Breast Cancer Relapse – Can we minimise the risk?

“Waiting those 14 hours was the most terrible experience of my life” says Parastou Khiaban.

“When we saw her coming out of intensive care, that image will haunt me for the rest of my life.” Parastou’s mother was treated for breast cancer in 2009.

The operation took fourteen hours. Complications left her in intensive care for two weeks but the effects of her cancer didn’t end. Parastou added: “The emotional recovery takes years. Anyone who goes through breast cancer should never ever have to go through that turmoil again.”

But people do. Out of the 46,000 women who get breast cancer every year, 10-20% of them will have a relapse. “Having breast cancer a second time is the biggest punch in the face that you can get, it’s as if the first battle wasn’t enough, it follows you for the rest of your life.” says Parastou. But why does breast cancer return even after the doctor have given the all clear?

One of the reasons is resistance to anti-cancer drugs. More than two thirds of breast tumours contain oestrogen receptors, meaning that they require the hormone oestrogen to grow. This type of breast cancer is treated with anti-oestrogen drugs such as Tamoxifen but cancer cells can become resistant, resulting in relapses.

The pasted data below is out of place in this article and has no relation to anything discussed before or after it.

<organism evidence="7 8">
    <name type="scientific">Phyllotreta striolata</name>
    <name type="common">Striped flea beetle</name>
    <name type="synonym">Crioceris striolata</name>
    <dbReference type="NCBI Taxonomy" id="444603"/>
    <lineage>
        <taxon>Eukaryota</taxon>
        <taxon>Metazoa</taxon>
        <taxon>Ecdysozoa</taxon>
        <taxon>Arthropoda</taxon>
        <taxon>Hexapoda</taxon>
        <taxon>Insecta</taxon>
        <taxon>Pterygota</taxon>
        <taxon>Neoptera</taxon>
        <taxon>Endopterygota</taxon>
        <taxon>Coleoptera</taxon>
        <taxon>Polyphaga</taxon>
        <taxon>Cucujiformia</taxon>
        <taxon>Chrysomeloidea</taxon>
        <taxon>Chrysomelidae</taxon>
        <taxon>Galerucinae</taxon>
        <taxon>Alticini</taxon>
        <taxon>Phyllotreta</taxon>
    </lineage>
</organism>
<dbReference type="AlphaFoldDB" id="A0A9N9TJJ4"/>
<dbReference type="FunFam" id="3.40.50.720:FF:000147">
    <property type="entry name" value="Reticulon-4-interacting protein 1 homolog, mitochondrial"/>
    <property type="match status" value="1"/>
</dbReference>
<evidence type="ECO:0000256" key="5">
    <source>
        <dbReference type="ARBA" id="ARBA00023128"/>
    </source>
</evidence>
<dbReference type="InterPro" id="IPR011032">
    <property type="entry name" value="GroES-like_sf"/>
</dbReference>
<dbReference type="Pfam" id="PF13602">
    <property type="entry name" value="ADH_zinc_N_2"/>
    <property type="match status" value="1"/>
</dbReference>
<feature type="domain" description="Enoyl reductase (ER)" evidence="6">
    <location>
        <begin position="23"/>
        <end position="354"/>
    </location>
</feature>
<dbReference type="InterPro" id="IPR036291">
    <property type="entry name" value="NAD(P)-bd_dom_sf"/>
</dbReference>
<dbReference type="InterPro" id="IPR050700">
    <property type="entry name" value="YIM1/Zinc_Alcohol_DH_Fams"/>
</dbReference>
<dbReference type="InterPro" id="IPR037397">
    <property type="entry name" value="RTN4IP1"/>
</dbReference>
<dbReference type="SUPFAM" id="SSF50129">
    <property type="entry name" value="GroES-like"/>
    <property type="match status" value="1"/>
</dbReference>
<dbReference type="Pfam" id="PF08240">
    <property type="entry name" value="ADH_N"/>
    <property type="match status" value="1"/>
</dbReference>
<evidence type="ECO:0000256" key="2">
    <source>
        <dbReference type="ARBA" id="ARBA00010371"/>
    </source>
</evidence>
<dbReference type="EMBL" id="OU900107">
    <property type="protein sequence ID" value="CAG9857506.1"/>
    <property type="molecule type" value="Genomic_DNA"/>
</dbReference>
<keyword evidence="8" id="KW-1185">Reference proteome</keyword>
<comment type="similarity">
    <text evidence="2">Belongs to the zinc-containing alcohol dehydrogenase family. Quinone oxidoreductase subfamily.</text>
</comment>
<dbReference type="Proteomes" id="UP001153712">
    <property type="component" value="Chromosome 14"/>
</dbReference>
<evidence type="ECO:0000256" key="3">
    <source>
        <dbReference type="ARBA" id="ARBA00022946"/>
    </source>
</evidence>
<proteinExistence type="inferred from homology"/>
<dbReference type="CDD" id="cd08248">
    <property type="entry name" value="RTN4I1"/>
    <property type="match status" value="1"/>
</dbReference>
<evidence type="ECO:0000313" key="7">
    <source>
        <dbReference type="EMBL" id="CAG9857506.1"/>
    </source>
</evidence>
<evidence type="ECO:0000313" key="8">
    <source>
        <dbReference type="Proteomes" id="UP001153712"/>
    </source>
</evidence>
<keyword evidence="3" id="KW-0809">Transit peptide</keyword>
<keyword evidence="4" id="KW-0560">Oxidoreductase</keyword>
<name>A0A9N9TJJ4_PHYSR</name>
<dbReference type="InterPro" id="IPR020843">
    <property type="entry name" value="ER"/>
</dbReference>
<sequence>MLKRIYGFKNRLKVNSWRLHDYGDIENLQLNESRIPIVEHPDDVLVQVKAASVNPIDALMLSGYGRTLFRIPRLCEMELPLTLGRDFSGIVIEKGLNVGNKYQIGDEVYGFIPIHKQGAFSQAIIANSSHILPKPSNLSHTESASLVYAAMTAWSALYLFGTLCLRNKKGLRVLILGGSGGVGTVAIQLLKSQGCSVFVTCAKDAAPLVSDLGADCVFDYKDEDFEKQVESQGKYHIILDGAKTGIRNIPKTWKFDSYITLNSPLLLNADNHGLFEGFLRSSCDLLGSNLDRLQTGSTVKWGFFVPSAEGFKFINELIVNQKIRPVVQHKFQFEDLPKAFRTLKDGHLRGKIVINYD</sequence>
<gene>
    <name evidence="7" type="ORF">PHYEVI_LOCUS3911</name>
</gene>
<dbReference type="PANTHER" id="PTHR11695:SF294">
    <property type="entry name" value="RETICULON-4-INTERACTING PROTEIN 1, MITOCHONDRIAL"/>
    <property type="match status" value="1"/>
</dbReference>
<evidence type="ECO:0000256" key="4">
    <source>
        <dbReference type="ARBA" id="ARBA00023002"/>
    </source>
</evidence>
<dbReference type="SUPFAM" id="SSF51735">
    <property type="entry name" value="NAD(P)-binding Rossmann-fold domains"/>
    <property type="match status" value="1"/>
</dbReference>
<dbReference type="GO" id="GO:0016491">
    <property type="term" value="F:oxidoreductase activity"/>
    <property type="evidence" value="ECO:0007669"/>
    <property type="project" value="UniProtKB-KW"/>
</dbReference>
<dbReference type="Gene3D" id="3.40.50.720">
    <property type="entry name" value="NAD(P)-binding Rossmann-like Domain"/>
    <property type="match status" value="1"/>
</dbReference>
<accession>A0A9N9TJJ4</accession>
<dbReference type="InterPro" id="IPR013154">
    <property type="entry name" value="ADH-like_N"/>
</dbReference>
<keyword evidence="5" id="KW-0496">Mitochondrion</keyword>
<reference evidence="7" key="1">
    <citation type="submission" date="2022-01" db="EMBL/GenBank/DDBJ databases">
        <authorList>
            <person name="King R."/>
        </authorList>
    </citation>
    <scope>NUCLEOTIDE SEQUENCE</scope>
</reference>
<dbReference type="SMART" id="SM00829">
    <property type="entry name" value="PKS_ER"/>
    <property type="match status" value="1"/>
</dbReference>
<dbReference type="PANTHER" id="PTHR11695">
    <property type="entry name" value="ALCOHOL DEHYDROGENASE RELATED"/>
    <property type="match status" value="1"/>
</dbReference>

A discovery made by researchers from Imperial College could be a step towards overcoming this problem. The study, recently published in the journal Nature Medicine, found that blocking a protein called LMTK3 in resistant breast cancer cells makes them vulnerable to Tamoxifen once again.

Sameer Sengupta, cancer researcher at Oxford University, said that this finding “sheds light on a protein that has a significant effect on cancerous growth and has a role in producing resistance to the most established breast cancer drug.” He added that “although further understanding of this particular pathway will take many years of research, a drug focusing on the LMTK3 alongside Tamoxifen could help improve the lives of people with breast cancer by potentially reducing the likelihood of relapse.”

For anyone who has had to watch a family member battle breast cancer, the possibility of a drug that could reduce the risk of relapse would be incredible.  As Parastou said: “The thought of my mum getting cancer again, I don’t know what she’d do. I don’t think she’d be able to fight it. The chance of something to make sure that that doesn’t happen; even if it’s just a chance, would be a miracle.”

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